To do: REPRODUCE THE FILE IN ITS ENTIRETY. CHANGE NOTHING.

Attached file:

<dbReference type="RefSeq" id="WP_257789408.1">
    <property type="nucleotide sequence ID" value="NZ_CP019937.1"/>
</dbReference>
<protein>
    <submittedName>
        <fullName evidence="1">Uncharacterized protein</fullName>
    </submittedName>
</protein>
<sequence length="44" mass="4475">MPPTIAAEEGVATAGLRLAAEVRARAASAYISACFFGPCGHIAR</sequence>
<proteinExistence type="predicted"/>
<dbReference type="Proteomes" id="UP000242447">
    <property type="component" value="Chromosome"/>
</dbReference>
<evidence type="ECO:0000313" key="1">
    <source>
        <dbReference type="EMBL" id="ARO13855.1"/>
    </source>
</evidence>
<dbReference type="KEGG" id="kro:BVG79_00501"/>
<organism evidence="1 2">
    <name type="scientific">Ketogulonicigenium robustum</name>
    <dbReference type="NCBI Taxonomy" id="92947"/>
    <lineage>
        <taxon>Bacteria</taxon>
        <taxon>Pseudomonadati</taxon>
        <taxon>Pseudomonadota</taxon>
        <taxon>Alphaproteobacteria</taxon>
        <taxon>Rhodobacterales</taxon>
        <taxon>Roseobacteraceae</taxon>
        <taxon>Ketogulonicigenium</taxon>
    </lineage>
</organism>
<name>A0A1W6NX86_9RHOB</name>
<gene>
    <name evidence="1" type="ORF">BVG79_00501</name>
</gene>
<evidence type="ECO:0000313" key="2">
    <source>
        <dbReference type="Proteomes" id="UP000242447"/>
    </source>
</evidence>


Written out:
<dbReference type="RefSeq" id="WP_257789408.1">
    <property type="nucleotide sequence ID" value="NZ_CP019937.1"/>
</dbReference>
<protein>
    <submittedName>
        <fullName evidence="1">Uncharacterized protein</fullName>
    </submittedName>
</protein>
<sequence length="44" mass="4475">MPPTIAAEEGVATAGLRLAAEVRARAASAYISACFFGPCGHIAR</sequence>
<proteinExistence type="predicted"/>
<dbReference type="Proteomes" id="UP000242447">
    <property type="component" value="Chromosome"/>
</dbReference>
<evidence type="ECO:0000313" key="1">
    <source>
        <dbReference type="EMBL" id="ARO13855.1"/>
    </source>
</evidence>
<dbReference type="KEGG" id="kro:BVG79_00501"/>
<organism evidence="1 2">
    <name type="scientific">Ketogulonicigenium robustum</name>
    <dbReference type="NCBI Taxonomy" id="92947"/>
    <lineage>
        <taxon>Bacteria</taxon>
        <taxon>Pseudomonadati</taxon>
        <taxon>Pseudomonadota</taxon>
        <taxon>Alphaproteobacteria</taxon>
        <taxon>Rhodobacterales</taxon>
        <taxon>Roseobacteraceae</taxon>
        <taxon>Ketogulonicigenium</taxon>
    </lineage>
</organism>
<name>A0A1W6NX86_9RHOB</name>
<gene>
    <name evidence="1" type="ORF">BVG79_00501</name>
</gene>
<evidence type="ECO:0000313" key="2">
    <source>
        <dbReference type="Proteomes" id="UP000242447"/>
    </source>
</evidence>